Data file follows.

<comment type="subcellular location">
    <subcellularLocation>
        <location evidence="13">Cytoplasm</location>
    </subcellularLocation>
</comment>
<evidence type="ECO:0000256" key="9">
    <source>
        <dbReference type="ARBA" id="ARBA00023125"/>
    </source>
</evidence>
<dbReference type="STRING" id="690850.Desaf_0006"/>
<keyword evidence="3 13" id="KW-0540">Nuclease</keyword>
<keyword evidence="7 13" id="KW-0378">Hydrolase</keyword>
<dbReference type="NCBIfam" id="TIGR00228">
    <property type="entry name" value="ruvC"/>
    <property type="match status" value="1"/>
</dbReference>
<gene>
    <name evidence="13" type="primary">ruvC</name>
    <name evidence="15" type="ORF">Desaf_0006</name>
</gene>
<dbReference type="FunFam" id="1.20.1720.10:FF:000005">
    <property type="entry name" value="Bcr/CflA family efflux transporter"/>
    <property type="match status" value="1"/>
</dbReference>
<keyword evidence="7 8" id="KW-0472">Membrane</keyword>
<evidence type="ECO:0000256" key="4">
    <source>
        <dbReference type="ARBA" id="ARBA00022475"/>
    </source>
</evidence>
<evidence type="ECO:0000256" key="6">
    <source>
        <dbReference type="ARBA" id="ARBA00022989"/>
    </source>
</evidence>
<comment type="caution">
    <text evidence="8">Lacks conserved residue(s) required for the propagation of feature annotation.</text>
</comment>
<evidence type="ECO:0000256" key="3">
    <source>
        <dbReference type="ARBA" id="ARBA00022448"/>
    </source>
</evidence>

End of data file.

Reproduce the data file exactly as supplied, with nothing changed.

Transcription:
<comment type="subcellular location">
    <subcellularLocation>
        <location evidence="13">Cytoplasm</location>
    </subcellularLocation>
</comment>
<evidence type="ECO:0000256" key="9">
    <source>
        <dbReference type="ARBA" id="ARBA00023125"/>
    </source>
</evidence>
<dbReference type="STRING" id="690850.Desaf_0006"/>
<keyword evidence="3 13" id="KW-0540">Nuclease</keyword>
<keyword evidence="7 13" id="KW-0378">Hydrolase</keyword>
<dbReference type="NCBIfam" id="TIGR00228">
    <property type="entry name" value="ruvC"/>
    <property type="match status" value="1"/>
</dbReference>
<gene>
    <name evidence="13" type="primary">ruvC</name>
    <name evidence="15" type="ORF">Desaf_0006</name>
</gene>
<dbReference type="FunFam" id="1.20.1720.10:FF:000005">
    <property type="entry name" value="Bcr/CflA family efflux transporter"/>
    <property type="match status" value="1"/>
</dbReference>
<keyword evidence="7 8" id="KW-0472">Membrane</keyword>
<evidence type="ECO:0000256" key="4">
    <source>
        <dbReference type="ARBA" id="ARBA00022475"/>
    </source>
</evidence>
<evidence type="ECO:0000256" key="6">
    <source>
        <dbReference type="ARBA" id="ARBA00022989"/>
    </source>
</evidence>
<comment type="caution">
    <text evidence="8">Lacks conserved residue(s) required for the propagation of feature annotation.</text>
</comment>
<evidence type="ECO:0000256" key="3">
    <source>
        <dbReference type="ARBA" id="ARBA00022448"/>
    </source>
</evidence>